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A Monument To Revolutionary Politics

Marx’s monument at Highgate was vandalised twice in February this year, with the original family plaque damaged by a hammer and the marble pedestal section daubed in red paint with politically illiterate slogans. One could say that the Marx Memorial was more of a shrine than a monument. The tomb was designed by Laurence Bradshaw and was unveiled in 1956, at the height of the cold war, in a ceremony led by Harry Pollitt, the Stalinist General Secretary of the Communist Party of Great Britain.

The tomb consists of a large bust of Marx in bronze set on a marble pedestal. The pedestal is inscribed with quotes from Marx's works including, on the front, the final words of The COMMUNIST MANIFESTO, “Workers of all lands unite”. It is a brutally ugly monument in the Stalinist style favoured, and paid for by, the Moscow-funded Stalinist CPGB. As such it represents not socialism or communism but state capitalism and the misappropriation of the name of Marx by the Soviet Union totalitarian dictatorship.

The quotation from the Manifesto on the memorial is also particularly inappropriate since in 1917 a political dictatorship was imposed by lies and force on the workers and peasants in Lenin’s Russia. That was not socialism or communism which could only be established by the actions of the working class itself; without a ‘vanguard’, of leaders and the led. To save himself from becoming the focus of a cult, Engels had the right idea: he asked to be cremated and, following cremation near Woking, at the first pioneering and just recently opened crematorium in Britain, his ashes were scattered in the sea off Beachy Head, near Eastbourne.

As an aside, the vandalising of Marx’s monument raises the question of what a future socialist society should do with the tens of thousands of memorials to generals, politicians, the rich, the royals and the powerful which currently litter world capitalism. Will the establishment of socialism see a wave of iconoclasm sweep the globe as statues to the former ruling classes and their political agents are removed and demolished?

Or will they be veiled in white drapes, similar to a painting of war memorials painted by the artist Robert Vickrey during the Vietnam War, to mark them out as memorials of shame? No doubt there will be too much to think about and do in the early stages of socialism rather than worry about what to do with statues and monuments.

As for the ignorant attacks on Marx’s memorial tomb, these only help to highlight the fact that Marx is still one of the most travestied of writers. Routinely the media and politicians misleadingly hold him responsible for genocide - for the actions of Stalin, Mao, Pol Pot, even Hitler. What Marx wrote has been distorted and twisted into something else. As he once remarked “what is certain is that I myself am not a Marxist”. Like Napoleon the “monster” of the 19th century, Marx has been used by capitalism’s politicians and journalistic hacks as a convenient bogey-man to frighten the children and is now targeted by vandals to hide their own political inadequacy.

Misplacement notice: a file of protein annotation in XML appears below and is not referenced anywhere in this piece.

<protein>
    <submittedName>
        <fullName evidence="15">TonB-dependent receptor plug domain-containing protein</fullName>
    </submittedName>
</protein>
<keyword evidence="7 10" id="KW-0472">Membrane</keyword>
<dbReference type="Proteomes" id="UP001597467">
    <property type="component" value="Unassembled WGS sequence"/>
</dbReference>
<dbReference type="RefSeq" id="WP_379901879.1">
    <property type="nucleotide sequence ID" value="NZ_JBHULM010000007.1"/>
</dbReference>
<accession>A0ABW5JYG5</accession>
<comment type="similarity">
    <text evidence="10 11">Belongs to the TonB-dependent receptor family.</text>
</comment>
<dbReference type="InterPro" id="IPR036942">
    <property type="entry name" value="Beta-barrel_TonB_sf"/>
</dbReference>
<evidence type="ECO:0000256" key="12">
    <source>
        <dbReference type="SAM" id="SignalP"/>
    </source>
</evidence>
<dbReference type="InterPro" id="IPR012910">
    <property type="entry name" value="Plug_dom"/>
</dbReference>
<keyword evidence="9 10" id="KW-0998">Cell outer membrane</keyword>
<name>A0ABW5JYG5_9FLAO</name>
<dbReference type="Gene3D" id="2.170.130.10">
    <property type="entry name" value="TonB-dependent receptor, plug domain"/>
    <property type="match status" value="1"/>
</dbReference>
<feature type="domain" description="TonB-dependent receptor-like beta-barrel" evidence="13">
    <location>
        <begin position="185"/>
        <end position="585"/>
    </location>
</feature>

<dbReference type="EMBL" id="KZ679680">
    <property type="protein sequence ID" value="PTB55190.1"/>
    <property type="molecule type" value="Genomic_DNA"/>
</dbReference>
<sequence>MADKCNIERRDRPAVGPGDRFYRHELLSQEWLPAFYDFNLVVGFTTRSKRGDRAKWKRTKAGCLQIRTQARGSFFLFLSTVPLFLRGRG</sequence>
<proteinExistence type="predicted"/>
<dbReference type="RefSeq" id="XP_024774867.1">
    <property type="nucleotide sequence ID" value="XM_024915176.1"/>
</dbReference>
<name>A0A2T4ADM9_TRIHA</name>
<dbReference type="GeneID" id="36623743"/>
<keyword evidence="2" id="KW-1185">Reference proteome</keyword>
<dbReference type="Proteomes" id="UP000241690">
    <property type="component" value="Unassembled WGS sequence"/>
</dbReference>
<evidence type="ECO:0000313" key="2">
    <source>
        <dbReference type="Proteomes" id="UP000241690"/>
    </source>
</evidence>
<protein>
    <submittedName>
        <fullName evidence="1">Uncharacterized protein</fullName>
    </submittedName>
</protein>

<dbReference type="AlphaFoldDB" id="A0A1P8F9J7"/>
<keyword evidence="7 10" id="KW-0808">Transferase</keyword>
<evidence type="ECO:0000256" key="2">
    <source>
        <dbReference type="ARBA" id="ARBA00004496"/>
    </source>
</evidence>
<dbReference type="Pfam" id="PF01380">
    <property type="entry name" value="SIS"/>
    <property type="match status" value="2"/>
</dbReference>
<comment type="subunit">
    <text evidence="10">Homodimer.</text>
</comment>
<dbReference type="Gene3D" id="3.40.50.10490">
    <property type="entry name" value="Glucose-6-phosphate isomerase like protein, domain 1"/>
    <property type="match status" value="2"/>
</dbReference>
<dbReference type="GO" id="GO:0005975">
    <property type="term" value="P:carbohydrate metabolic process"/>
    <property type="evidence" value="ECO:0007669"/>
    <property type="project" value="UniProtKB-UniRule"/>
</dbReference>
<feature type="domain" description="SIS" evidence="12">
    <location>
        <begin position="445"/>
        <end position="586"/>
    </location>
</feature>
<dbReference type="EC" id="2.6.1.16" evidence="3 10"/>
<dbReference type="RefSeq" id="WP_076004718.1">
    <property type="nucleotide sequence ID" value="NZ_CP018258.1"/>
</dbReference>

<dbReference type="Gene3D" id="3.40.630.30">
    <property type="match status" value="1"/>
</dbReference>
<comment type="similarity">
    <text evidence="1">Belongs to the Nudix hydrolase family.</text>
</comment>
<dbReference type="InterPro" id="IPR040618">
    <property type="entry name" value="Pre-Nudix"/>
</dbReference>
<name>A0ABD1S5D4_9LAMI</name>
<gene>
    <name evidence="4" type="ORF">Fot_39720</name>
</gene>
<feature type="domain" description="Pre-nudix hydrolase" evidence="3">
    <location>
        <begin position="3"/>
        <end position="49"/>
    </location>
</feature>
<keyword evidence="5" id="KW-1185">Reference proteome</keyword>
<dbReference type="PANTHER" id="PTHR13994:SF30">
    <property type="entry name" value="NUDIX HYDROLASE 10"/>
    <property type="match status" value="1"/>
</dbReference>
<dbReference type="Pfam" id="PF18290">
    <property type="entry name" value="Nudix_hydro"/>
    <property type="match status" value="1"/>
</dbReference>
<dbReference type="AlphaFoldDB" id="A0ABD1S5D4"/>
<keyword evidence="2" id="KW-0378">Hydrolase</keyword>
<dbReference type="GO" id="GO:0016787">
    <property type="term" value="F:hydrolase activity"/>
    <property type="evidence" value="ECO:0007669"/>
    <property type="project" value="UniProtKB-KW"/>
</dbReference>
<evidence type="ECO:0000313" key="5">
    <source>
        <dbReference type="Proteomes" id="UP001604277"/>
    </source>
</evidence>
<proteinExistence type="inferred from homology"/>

Just as Darwin’s theory of evolution by natural selection cannot be held to account for the actions of Hitler, so Marx’s materialist conception of history, his theory of value and political concept of class struggle cannot be held responsible for the political programmes of dictators and despots.

Engels spoke of this propaganda at the graveside speech he gave at Marx’s funeral. Engels said:

Marx was the best hated and most calumniated man of his time. Governments, both absolutist and republican, deported him from their territories. Bourgeois, whether conservative or ultra-democratic, vied with one another in heaping slanders upon him.

The reason why Marx was “the best hated and most calumniated man of his time” is simply explained. Marx was not only a political writer and organiser – an uncompromising socialist revolutionary – he was also a socialist revolutionary who spoke to the working class. Marx remains first and foremost a critic of capitalism, a theorist of its anarchic and exploitive movement in history, and the political and social conditions needed to replace it with a moneyless, wageless and classless world-wide socialist system.